The first rusty blackbirds of the season were reported in Fairbanks last week, about a week later than normal.

The current status of rusty blackbirds in Alaska is somewhat a mystery because there are no good historical records for the species, mainly because the breeding areas aren’t really covered by standard surveys, according to Steve Matsuoka, a wildlife biologist with the U.S. Fish and Wildlife Service in Anchorage. There’s no question the number of birds in Alaska has declined but beyond that not much is known.

“A lot of what we know about the decline is because of citizen science,” Matsuoka says.

Alaska studies

In addition to citizen science, there have been a number of research projects in Alaska conducted by the U.S. Fish and Wildlife Service, the Alaska Department of Fish and Gameand the now-defunct Alaska Bird Observatory to learn more about rusty blackbirds. Study sites include the Tanana Flats, the Yukon Flats, Cordova and near Anchorage.

Tessler participated in some of the first rusty blackbird studies in Alaska. Overall, the survival rate of rusty blackbird chicks here is comparable to other songbirds, he said, as are adult survival and the number of chicks that fledge.

In Alaska, adults are relatively faithful to the general areas where they nest, Tessler said.

“About a 6 or 7 on a scale of 10,” he said.

Thanks to a 2009–2010 study by Matsuoka, Tessler and others, researchers are starting to learn where at least Anchorage-area rusty blackbirds go when they leave the state. By attaching small devices called geolocators, which record length and timing of daylight to determine latitude and longitude, the study revealed the route the migrating blackbirds took.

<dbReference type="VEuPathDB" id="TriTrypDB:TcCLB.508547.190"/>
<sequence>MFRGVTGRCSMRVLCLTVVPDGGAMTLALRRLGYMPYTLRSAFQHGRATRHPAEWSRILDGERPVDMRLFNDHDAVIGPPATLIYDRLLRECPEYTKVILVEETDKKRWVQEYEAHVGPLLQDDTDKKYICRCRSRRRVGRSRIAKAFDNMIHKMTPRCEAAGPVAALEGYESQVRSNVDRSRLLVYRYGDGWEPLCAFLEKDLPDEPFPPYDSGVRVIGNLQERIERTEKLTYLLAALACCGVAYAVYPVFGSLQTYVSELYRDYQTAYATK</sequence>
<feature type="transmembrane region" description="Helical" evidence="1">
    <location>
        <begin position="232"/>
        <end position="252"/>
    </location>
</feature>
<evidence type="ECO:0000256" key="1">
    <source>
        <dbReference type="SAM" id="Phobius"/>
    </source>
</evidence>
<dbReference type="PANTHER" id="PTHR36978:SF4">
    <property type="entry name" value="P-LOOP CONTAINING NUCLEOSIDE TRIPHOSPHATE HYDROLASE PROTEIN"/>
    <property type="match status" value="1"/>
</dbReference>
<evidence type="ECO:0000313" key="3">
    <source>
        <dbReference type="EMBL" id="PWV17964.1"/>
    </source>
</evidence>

The Anchorage-area birds flew down through northern Alberta and then Saskatchewan, continuing to North and South Dakota, following the Central Flyway migration route that runs roughly between the Mississippi River and the Rocky Mountains in the U.S. The trip south was leisurely, taking more than two months. On the way north in spring, the blackbirds were in more of a hurry, taking nearly the same route in reverse over the course of two weeks to a month. This year the research team will deploy more geolocators to find out if individual birds return to the same wintering grounds or if they wander from year to year.

Less is known about the migratory habits of younger birds. Harding Scurr, who is now the science director of the Alaska Songbird Institute in Fairbanks, banded 90 rusty blackbird chicks on the Yukon Flats for a project for her Master’s degree and found only three returning birds over two years. It isn’t clear whether that is due to the young birds simply dispersing or not surviving their first winter.

One of biggest concerns in the birds’ boreal breeding grounds such as Alaska is how changes in climate will affect wetlands. A recent study by University of Alaska Fairbanks researchers showed there was a decrease in the amount of water in wetlands on wildlife refuges across Alaska. It’s unclear how much of an effect these changes have had or will have on rusty blackbirds.

Beth Peluso is communications manager for Audubon Alaska and is currently based in Fairbanks. Contact her at bpeluso@audubon.org.